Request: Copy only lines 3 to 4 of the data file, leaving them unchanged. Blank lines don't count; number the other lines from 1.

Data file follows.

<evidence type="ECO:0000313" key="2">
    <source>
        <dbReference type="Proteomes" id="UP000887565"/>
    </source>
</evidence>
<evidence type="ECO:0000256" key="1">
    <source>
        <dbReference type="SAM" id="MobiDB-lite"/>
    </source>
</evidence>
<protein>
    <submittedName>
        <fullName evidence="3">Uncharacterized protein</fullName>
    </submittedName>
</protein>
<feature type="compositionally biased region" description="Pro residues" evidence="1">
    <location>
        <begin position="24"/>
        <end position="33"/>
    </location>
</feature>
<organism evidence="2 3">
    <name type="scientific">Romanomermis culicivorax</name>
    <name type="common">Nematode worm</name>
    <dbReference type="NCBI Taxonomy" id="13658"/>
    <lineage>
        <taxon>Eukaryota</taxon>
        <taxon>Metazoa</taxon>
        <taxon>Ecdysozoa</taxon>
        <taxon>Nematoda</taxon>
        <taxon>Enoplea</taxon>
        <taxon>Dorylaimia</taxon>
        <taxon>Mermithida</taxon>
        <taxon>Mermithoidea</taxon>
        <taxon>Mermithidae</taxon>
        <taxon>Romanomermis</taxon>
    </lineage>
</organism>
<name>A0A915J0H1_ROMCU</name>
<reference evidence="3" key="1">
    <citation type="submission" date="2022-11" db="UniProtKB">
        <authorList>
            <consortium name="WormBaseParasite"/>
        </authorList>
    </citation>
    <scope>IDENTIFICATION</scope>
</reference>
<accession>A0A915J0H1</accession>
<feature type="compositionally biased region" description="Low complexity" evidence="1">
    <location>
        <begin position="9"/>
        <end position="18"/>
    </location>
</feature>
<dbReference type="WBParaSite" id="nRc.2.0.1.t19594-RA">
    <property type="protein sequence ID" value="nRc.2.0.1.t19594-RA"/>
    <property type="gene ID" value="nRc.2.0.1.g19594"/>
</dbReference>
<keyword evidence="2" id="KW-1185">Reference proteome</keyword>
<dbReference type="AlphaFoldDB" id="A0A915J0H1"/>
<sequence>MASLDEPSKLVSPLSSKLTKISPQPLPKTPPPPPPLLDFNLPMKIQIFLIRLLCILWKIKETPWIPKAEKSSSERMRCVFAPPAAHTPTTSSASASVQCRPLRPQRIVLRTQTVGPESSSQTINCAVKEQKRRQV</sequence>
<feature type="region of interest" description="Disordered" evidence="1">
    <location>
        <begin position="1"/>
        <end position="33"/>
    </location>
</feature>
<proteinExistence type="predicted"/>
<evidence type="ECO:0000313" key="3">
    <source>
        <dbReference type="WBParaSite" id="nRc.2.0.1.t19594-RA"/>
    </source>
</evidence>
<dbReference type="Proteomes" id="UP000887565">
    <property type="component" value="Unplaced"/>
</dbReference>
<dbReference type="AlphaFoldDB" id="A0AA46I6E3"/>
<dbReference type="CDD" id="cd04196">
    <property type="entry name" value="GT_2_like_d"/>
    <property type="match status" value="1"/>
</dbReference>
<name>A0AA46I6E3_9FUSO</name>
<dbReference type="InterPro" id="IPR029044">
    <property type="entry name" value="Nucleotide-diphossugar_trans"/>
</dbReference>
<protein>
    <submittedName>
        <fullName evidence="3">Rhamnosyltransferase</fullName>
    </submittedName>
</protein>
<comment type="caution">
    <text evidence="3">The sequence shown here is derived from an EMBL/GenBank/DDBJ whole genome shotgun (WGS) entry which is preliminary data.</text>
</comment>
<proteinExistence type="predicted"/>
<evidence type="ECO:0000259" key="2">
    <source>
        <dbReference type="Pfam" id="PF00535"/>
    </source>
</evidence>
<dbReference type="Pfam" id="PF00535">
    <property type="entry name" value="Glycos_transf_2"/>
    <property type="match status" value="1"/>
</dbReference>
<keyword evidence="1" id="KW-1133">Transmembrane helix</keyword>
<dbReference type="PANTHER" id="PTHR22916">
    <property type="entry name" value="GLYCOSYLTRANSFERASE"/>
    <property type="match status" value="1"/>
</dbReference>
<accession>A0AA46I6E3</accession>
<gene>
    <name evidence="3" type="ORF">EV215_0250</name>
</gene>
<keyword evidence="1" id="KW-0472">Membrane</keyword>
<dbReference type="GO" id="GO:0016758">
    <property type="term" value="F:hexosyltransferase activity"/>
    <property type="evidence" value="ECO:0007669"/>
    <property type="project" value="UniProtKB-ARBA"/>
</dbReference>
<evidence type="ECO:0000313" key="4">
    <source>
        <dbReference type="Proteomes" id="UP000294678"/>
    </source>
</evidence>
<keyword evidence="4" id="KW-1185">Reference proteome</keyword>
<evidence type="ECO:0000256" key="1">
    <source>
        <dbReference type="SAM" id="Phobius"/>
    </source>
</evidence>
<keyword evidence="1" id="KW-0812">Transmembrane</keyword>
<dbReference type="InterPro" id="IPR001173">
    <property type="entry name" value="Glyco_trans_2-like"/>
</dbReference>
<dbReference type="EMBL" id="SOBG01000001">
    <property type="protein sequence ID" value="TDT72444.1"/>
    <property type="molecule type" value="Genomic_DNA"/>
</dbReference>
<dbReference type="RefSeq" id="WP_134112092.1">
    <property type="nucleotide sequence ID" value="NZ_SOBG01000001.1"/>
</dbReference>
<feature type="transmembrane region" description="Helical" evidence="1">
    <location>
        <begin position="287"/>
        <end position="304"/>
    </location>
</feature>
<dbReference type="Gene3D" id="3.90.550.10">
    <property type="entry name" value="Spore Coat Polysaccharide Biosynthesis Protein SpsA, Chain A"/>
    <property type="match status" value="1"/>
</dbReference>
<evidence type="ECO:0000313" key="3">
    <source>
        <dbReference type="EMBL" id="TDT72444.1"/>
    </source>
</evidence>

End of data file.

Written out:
        <dbReference type="Proteomes" id="UP000887565"/>
    </source>